Travel in Prague is Easy, Here's how

The best way to travel in Prague is by public transportation. The Prague metro, trams and buses are cheap, easy to use and very reliable.

Prague modern tram

Just the basics

tram sign in Prague
  • There are 3 basic ways to get around: metro, tram and bus. Each part is very reliable and punctual.
  • Buy tickets first. You can buy tickets in metro stations, where newspapers are sold and in some hotels.
  • Tickets are time sensitive. Put the ticket into a little yellow machine located on a tram and bus. Machines for the metro are often located right before the escalators. The machine will stamp a time on your ticket. This ticket is valid from this time, until the period determined by the ticket (i.e. 90 mins)
  • All tickets are valid on all parts of the metro system, tram - metro - bus and funicular. You can transfer for free between all modes of transport - just stay within the validation time. Tickets for the Nostalgia Tram are unique and sold onboard that tram.
  • Ticket inspectors may approach you and ask to see your ticket. If you don't have a ticket or if you didn't get it stamped properly, they will fine you on the spot.

TIP:

Mind your things as you travel in Prague. Pickpockets like crowded areas like trams and metros. And, always buy a ticket. It's tempting to cheat the system, but the last thing you want is a problem with ticket inspectors. They aren't always friendly.

Public Transit Tickets

Inside each metro station you will find coin operated machines that dispense individual tickets. You may also find new machines that accept credit cards.

The ticket system is easy to navigate and use. Here are a few examples of tickets you might use on a short stay in Prague. 

Short Term Ticket:  24 CZK, 30 minutes. These are for short journeys, but can be very useful since you might only need to go one direction before returning later in the day. They are valid 30 minutes from the time you stamp the ticket.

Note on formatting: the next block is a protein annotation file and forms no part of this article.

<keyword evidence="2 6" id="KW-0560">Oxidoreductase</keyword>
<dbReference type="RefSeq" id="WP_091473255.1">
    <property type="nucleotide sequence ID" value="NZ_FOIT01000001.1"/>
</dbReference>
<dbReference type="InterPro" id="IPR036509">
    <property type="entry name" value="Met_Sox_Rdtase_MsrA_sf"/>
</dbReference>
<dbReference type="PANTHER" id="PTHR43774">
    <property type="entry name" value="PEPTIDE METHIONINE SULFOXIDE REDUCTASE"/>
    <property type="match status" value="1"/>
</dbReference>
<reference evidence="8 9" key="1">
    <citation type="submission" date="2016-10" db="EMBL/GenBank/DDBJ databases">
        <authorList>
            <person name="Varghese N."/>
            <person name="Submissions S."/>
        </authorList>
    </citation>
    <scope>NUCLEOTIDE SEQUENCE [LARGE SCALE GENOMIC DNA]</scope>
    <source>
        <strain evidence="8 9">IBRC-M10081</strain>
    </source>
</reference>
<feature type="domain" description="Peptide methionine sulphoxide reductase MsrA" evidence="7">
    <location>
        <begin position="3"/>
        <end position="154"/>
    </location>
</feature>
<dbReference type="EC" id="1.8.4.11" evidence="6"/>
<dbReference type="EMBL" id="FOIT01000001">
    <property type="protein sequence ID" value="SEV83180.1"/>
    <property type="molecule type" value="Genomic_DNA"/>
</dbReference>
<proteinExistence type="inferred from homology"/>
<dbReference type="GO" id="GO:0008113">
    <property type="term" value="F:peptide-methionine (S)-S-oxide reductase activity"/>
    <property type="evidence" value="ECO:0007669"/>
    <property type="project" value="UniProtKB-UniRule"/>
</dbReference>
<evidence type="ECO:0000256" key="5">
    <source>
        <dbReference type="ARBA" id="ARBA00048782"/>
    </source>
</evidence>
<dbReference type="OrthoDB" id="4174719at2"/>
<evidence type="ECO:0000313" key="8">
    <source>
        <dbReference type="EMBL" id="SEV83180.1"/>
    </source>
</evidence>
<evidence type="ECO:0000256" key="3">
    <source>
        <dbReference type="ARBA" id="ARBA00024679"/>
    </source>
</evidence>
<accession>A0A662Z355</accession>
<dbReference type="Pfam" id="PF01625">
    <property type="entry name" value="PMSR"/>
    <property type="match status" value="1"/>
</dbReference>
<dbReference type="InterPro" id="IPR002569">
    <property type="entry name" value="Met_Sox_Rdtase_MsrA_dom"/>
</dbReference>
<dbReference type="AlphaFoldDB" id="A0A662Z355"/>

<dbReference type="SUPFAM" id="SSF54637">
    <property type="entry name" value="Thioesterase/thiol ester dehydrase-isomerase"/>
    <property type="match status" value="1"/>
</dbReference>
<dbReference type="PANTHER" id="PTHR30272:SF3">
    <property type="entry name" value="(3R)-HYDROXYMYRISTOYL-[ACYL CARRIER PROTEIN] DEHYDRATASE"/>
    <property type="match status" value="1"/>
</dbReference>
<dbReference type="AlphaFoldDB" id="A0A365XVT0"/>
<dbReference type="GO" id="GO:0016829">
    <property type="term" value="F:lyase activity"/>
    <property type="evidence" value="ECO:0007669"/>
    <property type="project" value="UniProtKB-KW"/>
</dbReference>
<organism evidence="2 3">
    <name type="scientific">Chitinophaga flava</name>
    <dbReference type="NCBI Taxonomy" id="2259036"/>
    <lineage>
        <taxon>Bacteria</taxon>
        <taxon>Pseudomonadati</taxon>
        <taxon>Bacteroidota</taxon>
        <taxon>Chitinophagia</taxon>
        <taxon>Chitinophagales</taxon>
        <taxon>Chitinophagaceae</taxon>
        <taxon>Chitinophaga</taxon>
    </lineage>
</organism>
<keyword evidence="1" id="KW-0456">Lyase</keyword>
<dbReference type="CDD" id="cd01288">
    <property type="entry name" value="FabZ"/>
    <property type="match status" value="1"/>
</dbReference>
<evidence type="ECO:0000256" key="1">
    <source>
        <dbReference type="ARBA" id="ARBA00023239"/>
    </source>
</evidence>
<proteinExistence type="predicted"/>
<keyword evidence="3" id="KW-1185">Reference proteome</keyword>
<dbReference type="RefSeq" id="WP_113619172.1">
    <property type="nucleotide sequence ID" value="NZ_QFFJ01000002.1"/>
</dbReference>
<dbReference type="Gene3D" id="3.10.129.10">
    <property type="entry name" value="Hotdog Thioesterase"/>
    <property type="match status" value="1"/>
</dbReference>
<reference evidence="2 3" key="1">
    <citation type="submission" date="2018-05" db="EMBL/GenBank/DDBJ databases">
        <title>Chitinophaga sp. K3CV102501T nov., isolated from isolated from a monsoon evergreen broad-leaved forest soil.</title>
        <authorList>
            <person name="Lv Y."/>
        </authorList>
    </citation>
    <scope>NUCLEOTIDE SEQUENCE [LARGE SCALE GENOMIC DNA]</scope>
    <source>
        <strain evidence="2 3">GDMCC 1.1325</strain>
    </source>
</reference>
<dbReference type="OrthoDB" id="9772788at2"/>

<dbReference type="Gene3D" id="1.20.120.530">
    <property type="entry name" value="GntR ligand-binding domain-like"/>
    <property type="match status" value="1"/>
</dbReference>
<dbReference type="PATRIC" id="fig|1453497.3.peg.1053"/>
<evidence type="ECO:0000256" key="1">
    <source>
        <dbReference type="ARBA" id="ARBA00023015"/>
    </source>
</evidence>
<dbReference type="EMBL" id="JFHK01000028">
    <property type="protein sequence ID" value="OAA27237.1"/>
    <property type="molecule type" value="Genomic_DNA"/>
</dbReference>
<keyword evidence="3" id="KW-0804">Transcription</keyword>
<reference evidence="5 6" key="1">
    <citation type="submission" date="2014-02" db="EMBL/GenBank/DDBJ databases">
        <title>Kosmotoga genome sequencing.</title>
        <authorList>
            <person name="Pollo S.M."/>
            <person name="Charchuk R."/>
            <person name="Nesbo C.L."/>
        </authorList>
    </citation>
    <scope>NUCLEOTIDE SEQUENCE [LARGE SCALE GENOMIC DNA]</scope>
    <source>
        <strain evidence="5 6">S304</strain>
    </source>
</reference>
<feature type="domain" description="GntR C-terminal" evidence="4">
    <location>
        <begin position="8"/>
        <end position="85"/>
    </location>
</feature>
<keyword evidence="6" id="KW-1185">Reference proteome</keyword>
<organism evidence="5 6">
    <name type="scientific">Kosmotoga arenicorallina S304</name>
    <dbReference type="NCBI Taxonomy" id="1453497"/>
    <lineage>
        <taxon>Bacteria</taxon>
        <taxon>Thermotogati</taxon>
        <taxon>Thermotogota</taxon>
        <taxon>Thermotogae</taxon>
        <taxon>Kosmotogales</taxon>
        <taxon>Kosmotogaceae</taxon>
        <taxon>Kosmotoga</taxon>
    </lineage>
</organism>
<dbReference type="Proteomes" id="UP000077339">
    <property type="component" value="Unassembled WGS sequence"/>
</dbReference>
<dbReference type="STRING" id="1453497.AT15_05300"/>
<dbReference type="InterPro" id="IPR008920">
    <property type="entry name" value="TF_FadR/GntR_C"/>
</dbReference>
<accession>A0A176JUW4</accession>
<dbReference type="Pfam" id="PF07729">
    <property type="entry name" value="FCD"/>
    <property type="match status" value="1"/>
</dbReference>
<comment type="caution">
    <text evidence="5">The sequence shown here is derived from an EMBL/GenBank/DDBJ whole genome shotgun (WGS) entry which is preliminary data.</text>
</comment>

Basic Ticket:  32 CZK, 90 minutes. These tickets are the most common choices. If you go to a shop and ask for tickets, these are the standard ones. You can use them up to 90 minutes which makes them very flexible. But, if you're going just one way to the castle, for example, you might consider the cheaper short term ticket above.

1 Day Ticket:  110 CZK, 24 hours. These are great if you know you're going to use the metro system extensively over one day. But, it's often just better to buy single basic tickets.

3 Day Ticket:  310 CZK, 72 hours. These are perfect for a weekend stay, etc. Buy these and you don't have to worry about tickets for awhile. These allow the free accompaniment of one child (6 - 15 years).

Both 1-day and 3-day tickets are time sensitive, just like the shorter tickets. Stamp them in the yellow machines just the same.

Tickets for Children

To be honest, many young children and seniors are often overlooked by ticket controllers. But technically they need tickets too. Children means someone between 6 and 15 years and Senior is anyone over 60.

Rates for Children and Seniors:

Short Term Ticket -  12 CZK, 30 minutes
Basic Ticket -  16 CZK, 90 minutes
1 Day Ticket -  55 CZK, 24 hours
3 Day Ticket -  310 CZK, 72 hours (no discount available)

SMS Tickets

You can now buy single tickets via SMS on most mobile phones, making travel in Prague even easier. Send the corresponding codes to the number 902 06 and you will receive an SMS with your ticket details.

DPT24 for 24 CZK, 30 minutes
DPT32 for 32 CZK, 90 minutes

PLEASE NOTE: not all foreign mobile phones will work with the SMS system.

Prague Metro (Underground)

There are three metro lines in Prague: A (green line), B (yellow line), C (red line). The metro operates from 5:00 AM to midnight. They are highly efficient with stations near most points of interest.

The metro stations in the center of Prague are quite deep underground. They have long escalators and sometimes stairs going down to the platforms. Only some have elevators.

Most stations have an attendant in a booth upstairs. You can buy tickets here or try to get information. But, I have noticed that they likely won't speak English.

Read more about using the Prague metro

Prague trams

There are numerous trams that cross the city. For me, trams give travel in Prague its soul and character. To ride a tram and daydream is a treat.

Here are some important notes to keep in mind when enjoying riding the trams.

Prague tram streetcar
  • Trams generally run till midnight and then night trams service the city. Night trams have different numbers and consolidated lines. So, they aren't identical to the standard day-time lines.